Australia Opposition says ready to violate UN Refugee Convention
[TamilNet, Monday, 03 September 2012, 03:33 GMT]
Tamil refugees fleeing the island of Sri Lanka to the shores of Australia drew wide media coverage and Australia's law makers rushed in defence of parties' asylum policies as Australian authorities intercepted a boat carrying 81 suspected asylum seekers north-northwest of the Cocos (Keeling) Islands Saturday. While Deputy Opposition Leader Julie Bishop claimed that many asylum seekers from the island of Sri Lanka are economic migrants, and not refugees, and therefore, should be deported before they get access to Australia's legal system, the Immigration Minister in the ruling party said Australia would be breaching UN's 1951 Refugee Convention if the refugees were deported before considering their claims, Sydney Morning Herald reported.
Tamil refugees (Courtesy: SMH)
The number of asylum seekers has risen tenfold this year as a row erupts over a Coalition plan to automatically reject people arriving from the island nation, the SMH story said, adding, so far in 2012, 2992 people have arrived by boat on Australian shores, compared with 211 in 2011.
Tony Abbott, the Opposition Leader, supported a proposal to "send Sri Lankans immediately home without setting foot on Australia soil."
"Returning Eezham Tamil refugees to Sri Lanka which is not even a signatory of the UN's Convention on Refugees will be legally problematic," Tamils Against Genocide (TAG), a US-based activist organization said. "Tamil diaspora in Australia must use the fiercely independent judiciary to ensure that Eezham Tamils are treated as equal citizens under international law.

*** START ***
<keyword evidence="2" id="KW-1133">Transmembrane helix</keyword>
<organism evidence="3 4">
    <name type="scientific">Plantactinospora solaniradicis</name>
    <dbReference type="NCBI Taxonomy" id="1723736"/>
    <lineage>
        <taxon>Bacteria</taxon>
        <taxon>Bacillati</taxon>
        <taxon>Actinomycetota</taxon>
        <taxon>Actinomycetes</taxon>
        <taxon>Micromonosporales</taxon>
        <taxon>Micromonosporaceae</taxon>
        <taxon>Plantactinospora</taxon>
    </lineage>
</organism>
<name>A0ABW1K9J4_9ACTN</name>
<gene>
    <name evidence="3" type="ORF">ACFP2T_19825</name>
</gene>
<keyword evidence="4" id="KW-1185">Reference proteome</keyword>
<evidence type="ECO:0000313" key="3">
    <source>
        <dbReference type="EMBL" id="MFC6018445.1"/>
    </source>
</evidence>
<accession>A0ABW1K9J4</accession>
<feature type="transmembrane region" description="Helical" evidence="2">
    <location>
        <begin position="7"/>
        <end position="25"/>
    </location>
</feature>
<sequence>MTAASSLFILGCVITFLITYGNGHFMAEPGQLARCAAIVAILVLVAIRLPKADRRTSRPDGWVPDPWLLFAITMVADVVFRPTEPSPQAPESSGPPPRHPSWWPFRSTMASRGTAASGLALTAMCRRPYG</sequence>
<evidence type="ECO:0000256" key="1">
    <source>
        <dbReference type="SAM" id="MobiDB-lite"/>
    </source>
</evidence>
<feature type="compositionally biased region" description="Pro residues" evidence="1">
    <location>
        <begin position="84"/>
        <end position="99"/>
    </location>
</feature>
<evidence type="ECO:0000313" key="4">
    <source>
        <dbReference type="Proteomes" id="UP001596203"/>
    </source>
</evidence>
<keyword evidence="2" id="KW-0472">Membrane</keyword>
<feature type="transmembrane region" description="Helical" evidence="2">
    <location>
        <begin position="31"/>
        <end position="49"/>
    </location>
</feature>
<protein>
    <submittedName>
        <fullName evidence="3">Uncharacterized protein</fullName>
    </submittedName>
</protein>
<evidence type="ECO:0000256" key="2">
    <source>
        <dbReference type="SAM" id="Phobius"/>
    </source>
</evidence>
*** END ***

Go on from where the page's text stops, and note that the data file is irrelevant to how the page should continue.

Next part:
"Melbourne Court's recent over-turning of US's extradition request acceded to by the Australian Attorney General (Executive Branch), and the Opposition's inclination to violate UN Refugee Convention, should alert the diaspora to seek vigorously the intervention of the Judicial Branch to obtain justice for the Tamil refugees in the aftermath of the alleged Genocide," TAG spokesperson further told TamilNet.
The 1951 Convention relating to the Status of Refugees is the key legal document in defining who is a refugee, their rights and the legal obligations of states. The 1967 Protocol removed geographical and temporal restrictions from the Convention. 148 States are party to one or both of these instruments. Sri Lanka is not a signatory, and therefore, can flout the provisions without any international repercussions.
The cornerstone of the 1951 Convention is the principle of non-refoulement contained in Article 33. According
to this principle, a refugee should not be returned to a country where he or she faces serious threats to his or her life or freedom.
PROHIBITION OF EXPULSION OR RETURN (“REFOULEMENT”)
- No Contracting State shall expel or return (“refouler”) a refugee in any manner whatsoever to the frontiers of territories where his life or freedom would be threatened on account of his race, religion, nationality, membership of a particular social group or political opinion.
- The benefit of the present provision may not, however, be claimed by a refugee whom there are reasonable grounds for regarding as a danger to the security of the country in which he is, or who, having been convicted by a final judgement of a particularly serious crime, constitutes a danger to the community of that country.
Australian Tamil Congress, a Tamil diaspora organization, in a press release issued Monday, said: "From our experience having worked with a large number of Tamil refugees, we know for certain of the continuing prosecution of Tamils, human rights activists and media workers in Sri Lanka, and the continuing effects of torture and trauma experienced by the refugees currently in Australia. Such [Opposition's] generalized statement from responsible political parties only dilutes and over simplifies this very real problem," the statement added.
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